Apevia X-QPack

Written by Wil Harris

December 12, 2006 // 12:17 p.m.

Tags: #apevia #atx #factor #form #micro #review #shuttle #small #system #x-qpack

Apevia X-QPack

Apevia is possibly a name you will not have heard before. That's because it's the new name for Aspire corporation, which has been making cases since, well, ages. With a re-brand under the belt, we're taking a look at the new Apevia X-QPack today, which is a small form factor system designed for the DIY market.

It's slightly larger than your average SFF, thanks to the fact that it is based on the Micro-ATX standard. This means standard sized components will fit in, making for the possibility of an unusually powerful LAN gaming box.

This is combined with the fact that the front fascia houses a flip-up handle, which allows you to grab your box and go with the minimum of hassle.

The case is consequently wider than you might expect, and the case windows across the three surfaces give it an unfortunate look that is rather reminiscent of a microwave. This is added to by the fact that the front fascia of the case is chunky plastic although, to be fair, there are a variety of colours available.

Let's get inside this bad boy and see how it holds up.

Apevia X-QPack Apevia X-QPack Apevia X-QPack Apevia X-QPack
The version of the case we saw was decked out in plastic grey and black, which we have to say is not the most appealing decorative scheme, although it is understated enough to be nondescript. There are big windows on each of the three surfaces, which allow you a good look at the full size components in side. Since the hard drives mount side-on on the left hand side of the case, anyone brave enough to stick a hard drive window in will have a nice view of the action.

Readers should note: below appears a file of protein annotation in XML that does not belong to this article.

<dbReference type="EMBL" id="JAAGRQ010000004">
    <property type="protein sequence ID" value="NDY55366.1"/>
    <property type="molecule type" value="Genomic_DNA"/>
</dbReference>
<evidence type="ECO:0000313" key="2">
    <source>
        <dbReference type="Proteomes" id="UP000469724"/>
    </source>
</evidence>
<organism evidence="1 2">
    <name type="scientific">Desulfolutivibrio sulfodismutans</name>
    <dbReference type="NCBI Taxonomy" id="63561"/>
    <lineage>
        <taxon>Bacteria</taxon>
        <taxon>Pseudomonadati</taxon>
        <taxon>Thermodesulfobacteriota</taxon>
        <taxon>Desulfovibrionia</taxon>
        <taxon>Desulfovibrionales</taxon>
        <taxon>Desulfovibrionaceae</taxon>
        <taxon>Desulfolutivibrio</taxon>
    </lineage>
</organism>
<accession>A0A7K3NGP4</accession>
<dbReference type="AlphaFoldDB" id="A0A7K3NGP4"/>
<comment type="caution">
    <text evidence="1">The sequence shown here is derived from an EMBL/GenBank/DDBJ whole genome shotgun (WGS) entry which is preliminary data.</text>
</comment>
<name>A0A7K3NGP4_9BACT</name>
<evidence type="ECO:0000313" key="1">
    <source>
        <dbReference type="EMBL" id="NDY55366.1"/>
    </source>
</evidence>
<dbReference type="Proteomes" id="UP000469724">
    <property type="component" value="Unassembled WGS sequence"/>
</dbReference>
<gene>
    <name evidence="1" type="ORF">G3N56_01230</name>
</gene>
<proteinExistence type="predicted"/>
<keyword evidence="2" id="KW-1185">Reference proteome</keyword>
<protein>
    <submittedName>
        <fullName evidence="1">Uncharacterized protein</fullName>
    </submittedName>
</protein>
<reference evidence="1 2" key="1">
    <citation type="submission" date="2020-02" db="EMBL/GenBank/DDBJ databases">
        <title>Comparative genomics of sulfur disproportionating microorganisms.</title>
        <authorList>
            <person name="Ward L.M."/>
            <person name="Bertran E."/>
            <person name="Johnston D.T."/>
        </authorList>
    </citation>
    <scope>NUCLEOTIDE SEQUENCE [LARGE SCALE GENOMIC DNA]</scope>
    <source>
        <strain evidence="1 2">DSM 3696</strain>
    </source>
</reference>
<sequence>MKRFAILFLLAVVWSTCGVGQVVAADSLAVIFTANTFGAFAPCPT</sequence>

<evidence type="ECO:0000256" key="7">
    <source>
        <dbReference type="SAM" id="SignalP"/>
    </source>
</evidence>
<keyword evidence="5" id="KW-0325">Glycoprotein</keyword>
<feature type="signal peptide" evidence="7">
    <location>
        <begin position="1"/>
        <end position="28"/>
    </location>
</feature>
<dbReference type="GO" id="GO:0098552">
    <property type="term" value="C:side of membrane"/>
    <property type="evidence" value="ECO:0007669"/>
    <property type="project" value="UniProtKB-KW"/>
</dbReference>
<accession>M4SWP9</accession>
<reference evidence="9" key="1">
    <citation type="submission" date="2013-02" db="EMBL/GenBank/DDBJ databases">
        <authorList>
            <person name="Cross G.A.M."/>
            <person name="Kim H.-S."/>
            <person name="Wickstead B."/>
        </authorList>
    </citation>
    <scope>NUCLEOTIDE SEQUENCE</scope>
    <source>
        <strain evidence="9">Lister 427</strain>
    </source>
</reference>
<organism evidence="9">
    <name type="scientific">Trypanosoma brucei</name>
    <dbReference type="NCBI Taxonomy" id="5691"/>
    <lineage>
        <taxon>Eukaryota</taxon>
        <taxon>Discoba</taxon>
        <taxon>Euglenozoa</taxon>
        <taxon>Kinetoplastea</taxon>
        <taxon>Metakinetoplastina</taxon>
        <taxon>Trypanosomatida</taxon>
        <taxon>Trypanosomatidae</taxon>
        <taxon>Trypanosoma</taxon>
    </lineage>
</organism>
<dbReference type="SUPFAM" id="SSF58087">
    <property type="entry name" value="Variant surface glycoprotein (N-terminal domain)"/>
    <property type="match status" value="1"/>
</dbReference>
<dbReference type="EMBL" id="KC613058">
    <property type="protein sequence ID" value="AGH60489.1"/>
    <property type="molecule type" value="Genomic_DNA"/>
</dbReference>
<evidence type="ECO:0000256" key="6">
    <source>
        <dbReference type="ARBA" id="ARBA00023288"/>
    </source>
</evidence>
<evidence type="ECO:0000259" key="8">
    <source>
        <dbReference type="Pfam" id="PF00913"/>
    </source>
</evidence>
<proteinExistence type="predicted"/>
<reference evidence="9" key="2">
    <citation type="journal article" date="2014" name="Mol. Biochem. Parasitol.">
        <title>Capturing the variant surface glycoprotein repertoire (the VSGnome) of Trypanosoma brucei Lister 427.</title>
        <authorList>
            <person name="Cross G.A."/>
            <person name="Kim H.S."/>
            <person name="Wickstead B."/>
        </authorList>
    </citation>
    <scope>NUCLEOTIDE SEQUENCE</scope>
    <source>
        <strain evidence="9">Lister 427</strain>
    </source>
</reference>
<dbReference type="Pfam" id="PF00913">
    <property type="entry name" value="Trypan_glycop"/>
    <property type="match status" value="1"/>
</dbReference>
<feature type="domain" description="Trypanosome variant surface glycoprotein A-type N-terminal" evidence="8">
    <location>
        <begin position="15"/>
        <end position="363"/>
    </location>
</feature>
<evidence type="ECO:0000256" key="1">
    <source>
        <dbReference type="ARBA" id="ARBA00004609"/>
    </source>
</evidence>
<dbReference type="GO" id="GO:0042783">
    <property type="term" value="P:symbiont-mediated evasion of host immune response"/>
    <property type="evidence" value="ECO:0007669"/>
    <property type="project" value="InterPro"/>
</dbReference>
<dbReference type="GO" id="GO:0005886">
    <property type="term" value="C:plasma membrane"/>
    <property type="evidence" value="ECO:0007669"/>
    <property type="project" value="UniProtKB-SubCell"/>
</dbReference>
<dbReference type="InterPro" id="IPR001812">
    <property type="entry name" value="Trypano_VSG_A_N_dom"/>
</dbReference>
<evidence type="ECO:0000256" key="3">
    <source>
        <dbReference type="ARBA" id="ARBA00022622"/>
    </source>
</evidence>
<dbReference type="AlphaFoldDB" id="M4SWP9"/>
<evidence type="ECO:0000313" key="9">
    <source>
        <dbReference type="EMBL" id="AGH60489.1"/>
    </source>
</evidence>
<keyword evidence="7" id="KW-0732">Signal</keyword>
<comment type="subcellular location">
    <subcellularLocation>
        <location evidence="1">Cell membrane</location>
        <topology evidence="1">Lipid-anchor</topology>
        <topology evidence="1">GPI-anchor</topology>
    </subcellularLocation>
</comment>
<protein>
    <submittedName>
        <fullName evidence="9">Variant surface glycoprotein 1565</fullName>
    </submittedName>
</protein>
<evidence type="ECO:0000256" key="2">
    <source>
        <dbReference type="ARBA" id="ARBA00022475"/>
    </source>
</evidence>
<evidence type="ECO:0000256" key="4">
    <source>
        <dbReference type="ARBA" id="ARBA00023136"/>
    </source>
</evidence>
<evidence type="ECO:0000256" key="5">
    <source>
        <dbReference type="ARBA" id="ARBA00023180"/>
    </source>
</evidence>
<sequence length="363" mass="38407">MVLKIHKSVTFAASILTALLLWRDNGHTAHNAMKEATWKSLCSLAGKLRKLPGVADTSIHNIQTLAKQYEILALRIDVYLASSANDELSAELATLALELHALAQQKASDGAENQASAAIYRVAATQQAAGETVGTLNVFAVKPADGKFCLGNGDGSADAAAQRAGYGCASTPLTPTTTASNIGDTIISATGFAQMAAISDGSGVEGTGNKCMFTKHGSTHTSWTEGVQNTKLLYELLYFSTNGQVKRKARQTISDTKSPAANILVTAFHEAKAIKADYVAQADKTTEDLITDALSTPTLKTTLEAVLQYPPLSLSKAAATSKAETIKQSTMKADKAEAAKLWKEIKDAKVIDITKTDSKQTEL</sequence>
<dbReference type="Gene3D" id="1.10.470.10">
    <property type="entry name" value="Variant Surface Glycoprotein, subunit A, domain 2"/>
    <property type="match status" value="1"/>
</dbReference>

The rear of the machine is interesting, since you can see where the real estate has gone in this case - housing the Micro-ATX motherboard and, above it, a 120mm fan. A 120mm fan in a SFF! Nice work.

Apevia X-QPack Apevia X-QPack
Here's where we first started to get worried about the case. It includes a couple of thermal probes, and the output from those probes are displayed on this LED segment readout. But the clear plastic covering the readout was sealed in by the plastic around it, and trying to pull it off resulted in a mess of ragged plastic. We generally see this kind of fubar on cheaper products, and it doesn't bode well.

What you can see, however, is the power button on the top right of the box and the front-mounted ports underneath the segment readout - two USB, firewire and audio, headers for which are wired in ready for motherboard connection.
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